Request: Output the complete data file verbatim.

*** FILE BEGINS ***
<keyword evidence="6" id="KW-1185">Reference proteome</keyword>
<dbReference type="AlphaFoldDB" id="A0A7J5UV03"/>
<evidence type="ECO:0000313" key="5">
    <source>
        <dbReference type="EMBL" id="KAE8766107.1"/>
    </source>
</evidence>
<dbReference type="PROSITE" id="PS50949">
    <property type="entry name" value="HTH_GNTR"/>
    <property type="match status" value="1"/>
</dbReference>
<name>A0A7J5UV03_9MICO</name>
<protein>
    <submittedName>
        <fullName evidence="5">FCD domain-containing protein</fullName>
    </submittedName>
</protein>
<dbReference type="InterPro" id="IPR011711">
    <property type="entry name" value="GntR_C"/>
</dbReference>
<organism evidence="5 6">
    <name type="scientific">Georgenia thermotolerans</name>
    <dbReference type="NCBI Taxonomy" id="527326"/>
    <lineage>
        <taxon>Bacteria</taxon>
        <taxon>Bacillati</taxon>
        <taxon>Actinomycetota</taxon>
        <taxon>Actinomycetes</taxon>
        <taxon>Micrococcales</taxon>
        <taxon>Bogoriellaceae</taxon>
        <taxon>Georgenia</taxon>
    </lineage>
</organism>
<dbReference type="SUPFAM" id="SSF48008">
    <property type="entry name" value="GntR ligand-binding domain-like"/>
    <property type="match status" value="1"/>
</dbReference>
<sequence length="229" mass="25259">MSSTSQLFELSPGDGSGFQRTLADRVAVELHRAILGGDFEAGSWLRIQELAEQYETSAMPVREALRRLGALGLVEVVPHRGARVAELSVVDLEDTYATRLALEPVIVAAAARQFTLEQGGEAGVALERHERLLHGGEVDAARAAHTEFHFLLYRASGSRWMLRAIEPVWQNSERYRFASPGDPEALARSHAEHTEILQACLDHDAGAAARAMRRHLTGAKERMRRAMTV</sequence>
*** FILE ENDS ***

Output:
<keyword evidence="6" id="KW-1185">Reference proteome</keyword>
<dbReference type="AlphaFoldDB" id="A0A7J5UV03"/>
<evidence type="ECO:0000313" key="5">
    <source>
        <dbReference type="EMBL" id="KAE8766107.1"/>
    </source>
</evidence>
<dbReference type="PROSITE" id="PS50949">
    <property type="entry name" value="HTH_GNTR"/>
    <property type="match status" value="1"/>
</dbReference>
<name>A0A7J5UV03_9MICO</name>
<protein>
    <submittedName>
        <fullName evidence="5">FCD domain-containing protein</fullName>
    </submittedName>
</protein>
<dbReference type="InterPro" id="IPR011711">
    <property type="entry name" value="GntR_C"/>
</dbReference>
<organism evidence="5 6">
    <name type="scientific">Georgenia thermotolerans</name>
    <dbReference type="NCBI Taxonomy" id="527326"/>
    <lineage>
        <taxon>Bacteria</taxon>
        <taxon>Bacillati</taxon>
        <taxon>Actinomycetota</taxon>
        <taxon>Actinomycetes</taxon>
        <taxon>Micrococcales</taxon>
        <taxon>Bogoriellaceae</taxon>
        <taxon>Georgenia</taxon>
    </lineage>
</organism>
<dbReference type="SUPFAM" id="SSF48008">
    <property type="entry name" value="GntR ligand-binding domain-like"/>
    <property type="match status" value="1"/>
</dbReference>
<sequence length="229" mass="25259">MSSTSQLFELSPGDGSGFQRTLADRVAVELHRAILGGDFEAGSWLRIQELAEQYETSAMPVREALRRLGALGLVEVVPHRGARVAELSVVDLEDTYATRLALEPVIVAAAARQFTLEQGGEAGVALERHERLLHGGEVDAARAAHTEFHFLLYRASGSRWMLRAIEPVWQNSERYRFASPGDPEALARSHAEHTEILQACLDHDAGAAARAMRRHLTGAKERMRRAMTV</sequence>